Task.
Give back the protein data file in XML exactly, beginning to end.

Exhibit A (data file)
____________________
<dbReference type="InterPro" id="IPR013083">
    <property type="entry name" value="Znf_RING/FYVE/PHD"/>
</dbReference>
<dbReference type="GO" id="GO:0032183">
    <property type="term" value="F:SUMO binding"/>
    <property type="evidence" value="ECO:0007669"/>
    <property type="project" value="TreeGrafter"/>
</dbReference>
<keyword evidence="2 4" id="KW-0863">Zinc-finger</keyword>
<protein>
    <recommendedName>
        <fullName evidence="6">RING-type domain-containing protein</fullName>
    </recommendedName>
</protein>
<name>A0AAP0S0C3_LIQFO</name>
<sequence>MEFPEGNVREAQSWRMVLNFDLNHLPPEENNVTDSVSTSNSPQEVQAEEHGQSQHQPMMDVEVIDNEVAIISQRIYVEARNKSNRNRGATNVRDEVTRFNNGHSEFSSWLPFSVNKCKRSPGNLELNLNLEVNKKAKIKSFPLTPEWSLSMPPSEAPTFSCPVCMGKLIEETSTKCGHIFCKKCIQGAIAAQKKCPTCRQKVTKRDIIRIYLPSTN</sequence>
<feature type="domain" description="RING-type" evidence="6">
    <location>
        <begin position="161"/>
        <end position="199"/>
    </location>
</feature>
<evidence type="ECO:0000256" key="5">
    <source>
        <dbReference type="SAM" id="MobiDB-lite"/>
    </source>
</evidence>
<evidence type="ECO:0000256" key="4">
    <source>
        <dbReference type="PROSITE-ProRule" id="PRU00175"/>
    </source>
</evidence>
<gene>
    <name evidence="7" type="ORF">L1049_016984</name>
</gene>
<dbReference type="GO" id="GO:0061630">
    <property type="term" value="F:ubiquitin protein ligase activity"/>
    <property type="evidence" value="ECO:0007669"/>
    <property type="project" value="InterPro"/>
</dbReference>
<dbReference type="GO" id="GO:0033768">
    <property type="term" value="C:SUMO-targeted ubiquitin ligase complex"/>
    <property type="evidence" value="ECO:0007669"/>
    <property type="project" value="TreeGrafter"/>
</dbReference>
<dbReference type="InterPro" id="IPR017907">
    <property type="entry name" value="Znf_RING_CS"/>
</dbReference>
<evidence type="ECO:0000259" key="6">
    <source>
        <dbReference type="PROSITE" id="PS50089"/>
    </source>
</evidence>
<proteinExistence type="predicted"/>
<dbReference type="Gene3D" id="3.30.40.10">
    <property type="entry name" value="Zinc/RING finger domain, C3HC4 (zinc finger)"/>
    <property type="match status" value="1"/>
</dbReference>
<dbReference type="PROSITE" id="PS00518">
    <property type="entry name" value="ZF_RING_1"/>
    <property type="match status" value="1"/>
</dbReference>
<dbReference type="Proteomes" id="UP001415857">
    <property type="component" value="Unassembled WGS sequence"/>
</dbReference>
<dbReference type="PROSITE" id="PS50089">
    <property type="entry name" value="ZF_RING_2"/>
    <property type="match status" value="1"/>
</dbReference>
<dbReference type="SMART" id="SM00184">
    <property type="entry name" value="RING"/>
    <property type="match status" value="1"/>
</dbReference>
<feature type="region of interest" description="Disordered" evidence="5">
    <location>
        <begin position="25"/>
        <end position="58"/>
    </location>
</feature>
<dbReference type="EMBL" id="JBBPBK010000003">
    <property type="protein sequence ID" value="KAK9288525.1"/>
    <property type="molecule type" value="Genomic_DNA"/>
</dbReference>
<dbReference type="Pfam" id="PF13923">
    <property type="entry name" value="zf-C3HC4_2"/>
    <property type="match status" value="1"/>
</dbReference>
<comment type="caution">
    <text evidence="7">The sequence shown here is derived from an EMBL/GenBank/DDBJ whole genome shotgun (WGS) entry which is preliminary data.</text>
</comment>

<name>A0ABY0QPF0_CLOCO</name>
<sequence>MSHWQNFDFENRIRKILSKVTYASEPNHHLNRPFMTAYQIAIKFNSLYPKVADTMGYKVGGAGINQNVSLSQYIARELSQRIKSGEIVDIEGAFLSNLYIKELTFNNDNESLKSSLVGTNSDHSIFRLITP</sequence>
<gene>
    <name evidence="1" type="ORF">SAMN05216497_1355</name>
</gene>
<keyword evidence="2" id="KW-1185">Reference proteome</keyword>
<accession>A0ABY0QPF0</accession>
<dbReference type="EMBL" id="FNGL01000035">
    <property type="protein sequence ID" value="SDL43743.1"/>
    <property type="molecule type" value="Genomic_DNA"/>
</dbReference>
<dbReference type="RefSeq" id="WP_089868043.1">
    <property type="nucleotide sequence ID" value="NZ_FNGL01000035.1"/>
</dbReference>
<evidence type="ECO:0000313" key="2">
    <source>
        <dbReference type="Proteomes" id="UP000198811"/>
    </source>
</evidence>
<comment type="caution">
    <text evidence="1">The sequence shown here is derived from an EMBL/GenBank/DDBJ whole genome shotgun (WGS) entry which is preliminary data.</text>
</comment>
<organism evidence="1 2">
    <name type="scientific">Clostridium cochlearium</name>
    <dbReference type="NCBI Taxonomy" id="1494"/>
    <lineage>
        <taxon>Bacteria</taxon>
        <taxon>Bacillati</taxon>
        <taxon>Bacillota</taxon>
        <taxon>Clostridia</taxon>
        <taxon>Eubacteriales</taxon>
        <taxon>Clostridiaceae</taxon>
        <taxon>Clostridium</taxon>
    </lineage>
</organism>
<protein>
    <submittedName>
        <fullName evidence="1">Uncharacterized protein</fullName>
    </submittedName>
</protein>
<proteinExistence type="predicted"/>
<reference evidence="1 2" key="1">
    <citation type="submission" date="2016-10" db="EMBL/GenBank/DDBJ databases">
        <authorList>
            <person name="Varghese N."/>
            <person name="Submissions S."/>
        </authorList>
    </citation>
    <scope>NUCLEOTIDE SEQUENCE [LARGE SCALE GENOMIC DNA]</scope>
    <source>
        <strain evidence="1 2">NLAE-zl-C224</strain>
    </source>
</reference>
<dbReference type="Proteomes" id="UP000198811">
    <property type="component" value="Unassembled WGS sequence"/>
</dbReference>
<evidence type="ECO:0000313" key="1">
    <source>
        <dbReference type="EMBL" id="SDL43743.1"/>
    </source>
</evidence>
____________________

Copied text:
<dbReference type="InterPro" id="IPR013083">
    <property type="entry name" value="Znf_RING/FYVE/PHD"/>
</dbReference>
<dbReference type="GO" id="GO:0032183">
    <property type="term" value="F:SUMO binding"/>
    <property type="evidence" value="ECO:0007669"/>
    <property type="project" value="TreeGrafter"/>
</dbReference>
<keyword evidence="2 4" id="KW-0863">Zinc-finger</keyword>
<protein>
    <recommendedName>
        <fullName evidence="6">RING-type domain-containing protein</fullName>
    </recommendedName>
</protein>
<name>A0AAP0S0C3_LIQFO</name>
<sequence>MEFPEGNVREAQSWRMVLNFDLNHLPPEENNVTDSVSTSNSPQEVQAEEHGQSQHQPMMDVEVIDNEVAIISQRIYVEARNKSNRNRGATNVRDEVTRFNNGHSEFSSWLPFSVNKCKRSPGNLELNLNLEVNKKAKIKSFPLTPEWSLSMPPSEAPTFSCPVCMGKLIEETSTKCGHIFCKKCIQGAIAAQKKCPTCRQKVTKRDIIRIYLPSTN</sequence>
<feature type="domain" description="RING-type" evidence="6">
    <location>
        <begin position="161"/>
        <end position="199"/>
    </location>
</feature>
<evidence type="ECO:0000256" key="5">
    <source>
        <dbReference type="SAM" id="MobiDB-lite"/>
    </source>
</evidence>
<evidence type="ECO:0000256" key="4">
    <source>
        <dbReference type="PROSITE-ProRule" id="PRU00175"/>
    </source>
</evidence>
<gene>
    <name evidence="7" type="ORF">L1049_016984</name>
</gene>
<dbReference type="GO" id="GO:0061630">
    <property type="term" value="F:ubiquitin protein ligase activity"/>
    <property type="evidence" value="ECO:0007669"/>
    <property type="project" value="InterPro"/>
</dbReference>
<dbReference type="GO" id="GO:0033768">
    <property type="term" value="C:SUMO-targeted ubiquitin ligase complex"/>
    <property type="evidence" value="ECO:0007669"/>
    <property type="project" value="TreeGrafter"/>
</dbReference>
<dbReference type="InterPro" id="IPR017907">
    <property type="entry name" value="Znf_RING_CS"/>
</dbReference>
<evidence type="ECO:0000259" key="6">
    <source>
        <dbReference type="PROSITE" id="PS50089"/>
    </source>
</evidence>
<proteinExistence type="predicted"/>
<dbReference type="Gene3D" id="3.30.40.10">
    <property type="entry name" value="Zinc/RING finger domain, C3HC4 (zinc finger)"/>
    <property type="match status" value="1"/>
</dbReference>
<dbReference type="PROSITE" id="PS00518">
    <property type="entry name" value="ZF_RING_1"/>
    <property type="match status" value="1"/>
</dbReference>
<dbReference type="Proteomes" id="UP001415857">
    <property type="component" value="Unassembled WGS sequence"/>
</dbReference>
<dbReference type="PROSITE" id="PS50089">
    <property type="entry name" value="ZF_RING_2"/>
    <property type="match status" value="1"/>
</dbReference>
<dbReference type="SMART" id="SM00184">
    <property type="entry name" value="RING"/>
    <property type="match status" value="1"/>
</dbReference>
<feature type="region of interest" description="Disordered" evidence="5">
    <location>
        <begin position="25"/>
        <end position="58"/>
    </location>
</feature>
<dbReference type="EMBL" id="JBBPBK010000003">
    <property type="protein sequence ID" value="KAK9288525.1"/>
    <property type="molecule type" value="Genomic_DNA"/>
</dbReference>
<dbReference type="Pfam" id="PF13923">
    <property type="entry name" value="zf-C3HC4_2"/>
    <property type="match status" value="1"/>
</dbReference>
<comment type="caution">
    <text evidence="7">The sequence shown here is derived from an EMBL/GenBank/DDBJ whole genome shotgun (WGS) entry which is preliminary data.</text>
</comment>

<name>A0ABY0QPF0_CLOCO</name>
<sequence>MSHWQNFDFENRIRKILSKVTYASEPNHHLNRPFMTAYQIAIKFNSLYPKVADTMGYKVGGAGINQNVSLSQYIARELSQRIKSGEIVDIEGAFLSNLYIKELTFNNDNESLKSSLVGTNSDHSIFRLITP</sequence>
<gene>
    <name evidence="1" type="ORF">SAMN05216497_1355</name>
</gene>
<keyword evidence="2" id="KW-1185">Reference proteome</keyword>
<accession>A0ABY0QPF0</accession>
<dbReference type="EMBL" id="FNGL01000035">
    <property type="protein sequence ID" value="SDL43743.1"/>
    <property type="molecule type" value="Genomic_DNA"/>
</dbReference>
<dbReference type="RefSeq" id="WP_089868043.1">
    <property type="nucleotide sequence ID" value="NZ_FNGL01000035.1"/>
</dbReference>
<evidence type="ECO:0000313" key="2">
    <source>
        <dbReference type="Proteomes" id="UP000198811"/>
    </source>
</evidence>
<comment type="caution">
    <text evidence="1">The sequence shown here is derived from an EMBL/GenBank/DDBJ whole genome shotgun (WGS) entry which is preliminary data.</text>
</comment>
<organism evidence="1 2">
    <name type="scientific">Clostridium cochlearium</name>
    <dbReference type="NCBI Taxonomy" id="1494"/>
    <lineage>
        <taxon>Bacteria</taxon>
        <taxon>Bacillati</taxon>
        <taxon>Bacillota</taxon>
        <taxon>Clostridia</taxon>
        <taxon>Eubacteriales</taxon>
        <taxon>Clostridiaceae</taxon>
        <taxon>Clostridium</taxon>
    </lineage>
</organism>
<protein>
    <submittedName>
        <fullName evidence="1">Uncharacterized protein</fullName>
    </submittedName>
</protein>
<proteinExistence type="predicted"/>
<reference evidence="1 2" key="1">
    <citation type="submission" date="2016-10" db="EMBL/GenBank/DDBJ databases">
        <authorList>
            <person name="Varghese N."/>
            <person name="Submissions S."/>
        </authorList>
    </citation>
    <scope>NUCLEOTIDE SEQUENCE [LARGE SCALE GENOMIC DNA]</scope>
    <source>
        <strain evidence="1 2">NLAE-zl-C224</strain>
    </source>
</reference>
<dbReference type="Proteomes" id="UP000198811">
    <property type="component" value="Unassembled WGS sequence"/>
</dbReference>
<evidence type="ECO:0000313" key="1">
    <source>
        <dbReference type="EMBL" id="SDL43743.1"/>
    </source>
</evidence>